The school year in Nepal begins in April. Sunita Tamang from the earthquake stricken area of Sindhulpachowk starts her first full school year. With help from Advisory Board member, Sushil Adhikari and Bright Star Society, Sunita couldn't go to school because the school was uphill. A wheelchair donated by SRKF and the dedication of her mother who pushes Sunita's wheelchair both ways each day, Sunita is doing well in school. We are all so proud of her accomplishment!
Academic Challenge Award
The Foundation has been honored by the creation of an award in Shauna's memory. The award will be given annually to a student of the Academic Challenge program who exhibits commitment to help others, community dedication, volunteering, and exploring ways to make a change. Shauna participated in this advanced academic program held at Delaware Technical and Community College from 2004-2009 and was well-known for her participation in the Creativity Team.
The award recipient is chosen by Academic Challenge staff and teachers.
What's a Book Tuk? It's a three wheeled electric vehicle that delivers programming in the Kathmandu Valley in partnership with the U.S. Embassy, Nepal. See photos! It has solar panels and delivers environmental education programming especially to low income and government schools. Project Manager Amy Kaufman and Book Tuk Manager Ram Krishna Sahi lead our program to get kids access to books and high-quality educational programming.
Math 24 Abroad: Ecuador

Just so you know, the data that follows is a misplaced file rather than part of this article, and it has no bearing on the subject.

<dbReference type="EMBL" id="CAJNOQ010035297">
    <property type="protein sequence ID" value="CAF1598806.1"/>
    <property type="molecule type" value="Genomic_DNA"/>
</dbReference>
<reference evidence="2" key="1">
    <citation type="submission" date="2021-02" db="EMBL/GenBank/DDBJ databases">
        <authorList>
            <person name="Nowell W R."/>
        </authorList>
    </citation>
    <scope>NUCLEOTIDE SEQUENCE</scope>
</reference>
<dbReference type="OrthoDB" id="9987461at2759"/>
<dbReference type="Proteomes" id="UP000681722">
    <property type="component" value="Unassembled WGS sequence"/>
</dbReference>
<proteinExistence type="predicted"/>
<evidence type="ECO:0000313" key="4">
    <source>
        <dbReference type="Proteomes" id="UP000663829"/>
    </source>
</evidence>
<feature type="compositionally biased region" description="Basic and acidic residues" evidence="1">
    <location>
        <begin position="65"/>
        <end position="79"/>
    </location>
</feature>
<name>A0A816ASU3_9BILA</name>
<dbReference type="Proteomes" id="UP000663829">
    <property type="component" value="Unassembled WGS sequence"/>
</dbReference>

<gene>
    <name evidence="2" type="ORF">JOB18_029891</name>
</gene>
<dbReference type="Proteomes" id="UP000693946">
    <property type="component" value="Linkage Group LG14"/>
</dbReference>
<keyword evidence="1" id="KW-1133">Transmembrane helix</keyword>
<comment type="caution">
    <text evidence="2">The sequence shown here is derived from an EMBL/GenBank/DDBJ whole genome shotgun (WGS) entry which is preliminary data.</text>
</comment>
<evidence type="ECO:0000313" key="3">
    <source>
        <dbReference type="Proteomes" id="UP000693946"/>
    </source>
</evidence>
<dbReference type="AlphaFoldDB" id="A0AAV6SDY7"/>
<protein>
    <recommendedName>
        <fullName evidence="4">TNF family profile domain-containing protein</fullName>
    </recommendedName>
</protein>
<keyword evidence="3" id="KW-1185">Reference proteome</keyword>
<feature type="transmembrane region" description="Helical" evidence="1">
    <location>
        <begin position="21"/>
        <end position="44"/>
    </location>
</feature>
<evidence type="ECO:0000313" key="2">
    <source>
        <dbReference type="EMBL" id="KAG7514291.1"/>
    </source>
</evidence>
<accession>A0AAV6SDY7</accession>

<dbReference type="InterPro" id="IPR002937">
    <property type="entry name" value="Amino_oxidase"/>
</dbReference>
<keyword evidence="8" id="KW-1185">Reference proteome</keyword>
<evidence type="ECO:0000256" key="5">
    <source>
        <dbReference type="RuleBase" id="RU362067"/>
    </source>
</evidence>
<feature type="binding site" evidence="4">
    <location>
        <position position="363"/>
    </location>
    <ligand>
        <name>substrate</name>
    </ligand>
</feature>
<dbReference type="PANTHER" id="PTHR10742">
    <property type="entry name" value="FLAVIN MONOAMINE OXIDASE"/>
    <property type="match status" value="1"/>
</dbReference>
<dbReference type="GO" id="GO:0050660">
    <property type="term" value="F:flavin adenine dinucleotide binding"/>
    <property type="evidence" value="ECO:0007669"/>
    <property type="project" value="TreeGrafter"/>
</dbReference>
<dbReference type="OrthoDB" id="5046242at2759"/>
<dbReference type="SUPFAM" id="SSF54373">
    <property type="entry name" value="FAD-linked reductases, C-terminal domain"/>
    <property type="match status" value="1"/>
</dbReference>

We donated decks of Math 24 cards to Shree Swet Ganesh Secondary School in Nepal (read more at the bottom of this page). In addition to the donation of these cards, our board members provided instruction and arranged competitions that fortified these students' math skills and gave them more than a little enthusiasm to study. Now we have extended the program to a school in Machachi, Ecuador.
Holly and some students from the sixth grade practice Math 24.
Much like in Nepal, Amy and Holly saw the incredible impact of this game on the Ecuadorian children's math skills. Through the universal language of mathematics, they taught and provided these cards and other school supplies donated by the foundation to Segundo Miguel Salazar Primary School. The school, situated at about 9,000 ft elevation and surrounded by volcanoes and agricultural fields, serves about one hundred kids from grades 1-7.
Students work to figure out a Math 24 card in an in-class competition.
"The students were so happy and grateful to have this game," Holly said. "They were so excited to figure the cards out that they would even be working on them during recess." In foreign countries where math education is often taught through rote memorization, Math 24 is a revolutionary tool. Not only is it fun and interactive for students, it improves their math skills tremendously.
Planting Trees in Nepal
Students at Samata Shiksaya Niketan School (the same school at which the foundation is currentlysponsoring an art teacher) were overjoyed to be planting trees at their school last Thursday. Students, teachers, and volunteers all worked together to plant 120 trees which were sponsored by the Shauna Rose Kaufman Foundation. The saplings brighten the school's environment, and, in time, will give precious shade for students to work and play under. Though the cost of purchasing the trees from a local nursery was not great, the school never could have afforded it on their own. Now the students will care for the many different kinds of trees which were planted, including several guava tree saplings, and watch as the trees grow and develop.